KERS, however, I don't know about. The system takes energy produced under braking and stores it for the driver to use at will. I suppose you could look at A1GP or Formula Palmer Audi for the effects of the "boost button". But limiting that boost with braking performance? I don't think anyone will be able to predict what effect that will have on the racing.

But now we get to the nitty-gritty stupid-stupid.

Medals? How dumb is that? Points ensures that the man with the most points is the winningest driver already. So what if the driver with the most points only has to finish 5th at the final Grand Prix? He earned that leeway by winning more than the last guy and building up his points. If you go back in history and look at some of the greats that have won Grand Prix season championships with points, and then you apply the medal system to their placing, a lot of those legends would never have won a single championship, and that's a real shame. Out of all of these new changes, the medals is the one I most want to crash and burn.

And the new qualifying... ugh. Just give the drivers 20 minutes, put them on the track and the fastest dude at the end gets to be up front. Everybody's happy.

The Cosworth engines... Now, this gets a little convoluted. Basically, Cosworth will build a spec engine, and a spec transmission will be supplied along with it in 2010. It's a whole drive train. Teams can then choose to buy the engine for about 6 million Euros and that includes 30,000 kilometers of testing and a full season of track support with Cosworth engineers. The teams don't have to buy the engine if they don't want to. They can still choose to build their own.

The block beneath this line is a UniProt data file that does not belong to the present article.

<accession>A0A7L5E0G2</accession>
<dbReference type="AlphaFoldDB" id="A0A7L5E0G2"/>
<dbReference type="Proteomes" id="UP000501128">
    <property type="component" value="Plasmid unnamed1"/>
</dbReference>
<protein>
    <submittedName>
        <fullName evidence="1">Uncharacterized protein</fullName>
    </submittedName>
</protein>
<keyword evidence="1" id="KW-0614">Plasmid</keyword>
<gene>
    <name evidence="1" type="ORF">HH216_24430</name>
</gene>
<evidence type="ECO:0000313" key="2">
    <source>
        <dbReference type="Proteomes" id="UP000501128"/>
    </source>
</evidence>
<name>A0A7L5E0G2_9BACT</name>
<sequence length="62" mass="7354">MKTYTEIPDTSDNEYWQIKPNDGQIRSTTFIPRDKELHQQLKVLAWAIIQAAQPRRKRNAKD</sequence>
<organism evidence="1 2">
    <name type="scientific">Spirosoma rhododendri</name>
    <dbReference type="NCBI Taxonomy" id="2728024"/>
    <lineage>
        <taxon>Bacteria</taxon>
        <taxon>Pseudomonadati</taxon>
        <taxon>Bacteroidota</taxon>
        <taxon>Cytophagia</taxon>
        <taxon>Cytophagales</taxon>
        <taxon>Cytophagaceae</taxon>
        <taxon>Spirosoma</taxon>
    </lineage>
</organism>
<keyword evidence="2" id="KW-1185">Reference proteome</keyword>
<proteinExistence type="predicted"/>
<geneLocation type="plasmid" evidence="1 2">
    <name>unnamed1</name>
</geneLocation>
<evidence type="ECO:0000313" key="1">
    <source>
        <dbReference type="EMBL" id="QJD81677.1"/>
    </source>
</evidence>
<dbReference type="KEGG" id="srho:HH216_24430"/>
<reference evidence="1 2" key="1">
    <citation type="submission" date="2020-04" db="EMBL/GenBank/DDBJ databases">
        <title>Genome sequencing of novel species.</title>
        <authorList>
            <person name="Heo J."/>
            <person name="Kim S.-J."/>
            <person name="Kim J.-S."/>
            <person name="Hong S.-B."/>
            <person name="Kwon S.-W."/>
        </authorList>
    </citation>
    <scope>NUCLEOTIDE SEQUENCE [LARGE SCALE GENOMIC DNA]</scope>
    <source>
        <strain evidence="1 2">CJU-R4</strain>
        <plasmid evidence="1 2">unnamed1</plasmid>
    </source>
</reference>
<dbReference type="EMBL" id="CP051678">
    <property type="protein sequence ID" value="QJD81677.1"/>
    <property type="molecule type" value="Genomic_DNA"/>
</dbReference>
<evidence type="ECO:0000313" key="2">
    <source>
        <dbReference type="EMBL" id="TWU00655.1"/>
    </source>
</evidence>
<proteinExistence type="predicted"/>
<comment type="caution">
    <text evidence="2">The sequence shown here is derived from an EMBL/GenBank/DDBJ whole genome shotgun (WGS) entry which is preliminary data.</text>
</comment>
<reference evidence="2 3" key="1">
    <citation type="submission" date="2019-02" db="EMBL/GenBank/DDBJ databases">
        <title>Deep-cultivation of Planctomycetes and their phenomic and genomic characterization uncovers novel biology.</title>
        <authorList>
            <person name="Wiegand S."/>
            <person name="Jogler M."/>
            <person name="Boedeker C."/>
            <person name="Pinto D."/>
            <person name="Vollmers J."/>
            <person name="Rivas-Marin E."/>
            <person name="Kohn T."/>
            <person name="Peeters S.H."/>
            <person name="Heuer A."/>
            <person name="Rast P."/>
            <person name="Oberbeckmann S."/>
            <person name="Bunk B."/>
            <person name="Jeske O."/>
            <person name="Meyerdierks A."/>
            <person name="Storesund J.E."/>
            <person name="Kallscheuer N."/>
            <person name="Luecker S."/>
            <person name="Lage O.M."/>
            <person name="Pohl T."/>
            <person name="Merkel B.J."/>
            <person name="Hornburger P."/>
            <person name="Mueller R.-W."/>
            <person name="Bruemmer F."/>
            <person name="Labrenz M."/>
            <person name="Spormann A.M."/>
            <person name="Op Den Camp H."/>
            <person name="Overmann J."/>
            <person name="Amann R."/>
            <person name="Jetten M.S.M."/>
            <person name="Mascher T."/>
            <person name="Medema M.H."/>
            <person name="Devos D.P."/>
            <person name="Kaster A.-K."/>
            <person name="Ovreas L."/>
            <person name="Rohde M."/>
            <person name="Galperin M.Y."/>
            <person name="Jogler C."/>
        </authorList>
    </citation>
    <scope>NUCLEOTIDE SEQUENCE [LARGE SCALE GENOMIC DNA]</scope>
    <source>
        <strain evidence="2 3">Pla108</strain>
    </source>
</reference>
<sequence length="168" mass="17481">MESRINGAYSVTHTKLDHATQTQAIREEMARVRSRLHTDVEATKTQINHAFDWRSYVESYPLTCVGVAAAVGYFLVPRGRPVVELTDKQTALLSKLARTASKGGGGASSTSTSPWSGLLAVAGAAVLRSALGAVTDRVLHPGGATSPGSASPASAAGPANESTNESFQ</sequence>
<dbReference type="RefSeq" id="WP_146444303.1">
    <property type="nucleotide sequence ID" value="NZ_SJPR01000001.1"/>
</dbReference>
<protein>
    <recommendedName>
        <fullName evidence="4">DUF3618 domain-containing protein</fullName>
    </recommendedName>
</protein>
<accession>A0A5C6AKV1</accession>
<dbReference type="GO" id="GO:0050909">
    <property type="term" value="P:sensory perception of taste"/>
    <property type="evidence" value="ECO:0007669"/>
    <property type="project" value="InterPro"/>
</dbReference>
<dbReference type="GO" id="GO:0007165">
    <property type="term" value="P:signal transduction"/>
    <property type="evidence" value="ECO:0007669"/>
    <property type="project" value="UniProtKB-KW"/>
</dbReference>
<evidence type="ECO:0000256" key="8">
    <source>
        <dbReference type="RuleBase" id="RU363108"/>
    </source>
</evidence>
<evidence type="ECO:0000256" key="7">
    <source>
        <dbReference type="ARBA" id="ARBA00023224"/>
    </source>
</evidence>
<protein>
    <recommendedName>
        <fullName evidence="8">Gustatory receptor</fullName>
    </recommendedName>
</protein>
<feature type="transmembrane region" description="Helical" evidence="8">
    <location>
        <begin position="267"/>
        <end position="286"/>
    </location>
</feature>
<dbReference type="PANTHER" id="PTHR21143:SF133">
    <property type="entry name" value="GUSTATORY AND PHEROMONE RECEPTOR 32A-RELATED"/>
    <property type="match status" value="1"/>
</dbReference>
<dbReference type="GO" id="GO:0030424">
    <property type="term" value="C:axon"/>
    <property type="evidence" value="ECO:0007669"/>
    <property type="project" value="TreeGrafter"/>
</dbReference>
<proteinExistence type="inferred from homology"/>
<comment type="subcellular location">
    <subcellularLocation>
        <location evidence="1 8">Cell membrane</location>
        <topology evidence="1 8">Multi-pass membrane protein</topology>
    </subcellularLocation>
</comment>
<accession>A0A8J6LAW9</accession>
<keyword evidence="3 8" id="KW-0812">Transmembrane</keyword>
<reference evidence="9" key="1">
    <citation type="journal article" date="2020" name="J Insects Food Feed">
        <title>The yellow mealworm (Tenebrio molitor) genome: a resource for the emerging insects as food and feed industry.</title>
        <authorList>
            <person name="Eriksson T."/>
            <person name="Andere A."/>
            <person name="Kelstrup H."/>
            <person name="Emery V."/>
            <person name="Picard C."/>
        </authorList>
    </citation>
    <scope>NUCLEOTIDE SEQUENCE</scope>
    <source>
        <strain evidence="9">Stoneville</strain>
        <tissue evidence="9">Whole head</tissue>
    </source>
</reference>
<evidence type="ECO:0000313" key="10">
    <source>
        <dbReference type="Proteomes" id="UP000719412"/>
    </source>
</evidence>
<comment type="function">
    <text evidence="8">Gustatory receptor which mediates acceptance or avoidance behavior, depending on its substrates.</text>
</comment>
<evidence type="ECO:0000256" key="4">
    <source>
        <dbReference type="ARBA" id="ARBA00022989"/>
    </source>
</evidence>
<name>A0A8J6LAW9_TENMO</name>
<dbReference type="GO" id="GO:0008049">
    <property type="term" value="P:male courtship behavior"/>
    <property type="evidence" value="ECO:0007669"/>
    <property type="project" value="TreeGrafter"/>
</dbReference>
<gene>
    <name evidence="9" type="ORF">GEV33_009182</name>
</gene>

The problem then is, the Cosworth engine becomes the defacto standard. The engine that, say, Ferrari builds cannot be more powerful than the Cosworth standard. But, they still all have to use the standard transmission package. So, even if you choose to build your own engine it wouldn't do you any good from a marketing standpoint because no matter what you build or spend, it won't be any better than the budget standard.

So what Mr. Mosley has done, is address the concerns from Mercedes and Ferrari about branding their engines, while still negating any benefit they might have gained by building one themselves.

How idiotic is that? Formula 1 is, and has always been a technical exercise. What Ferrari learn on the Formula 1 grid, they take to their street cars as well. If you limit the engine standard like that, progress comes to a standstill. Not only will Formula 1 become stagnant in terms of technical advancement, but also the road cars that benefit from the experience of the F1 teams will also slow in development. The Bugatti Veyron, for example, would not be possible without the Ricardo transmission, and Ricardo only learned how to withstand 1000 horsepower by being in F1. And similar things can be said for every other supercar that has been made.

It just makes me sick. It's a load of bureaucracy. So why then, did I say that I'm not bothered? Well, if F1 goes down the tubes, at least there's good racing in GP2.

And finally, Honda. Well, it's a real shame, to say the least. Honda engines took Ayrton Senna to most of his championship wins. So their influence has been pretty much undeniable.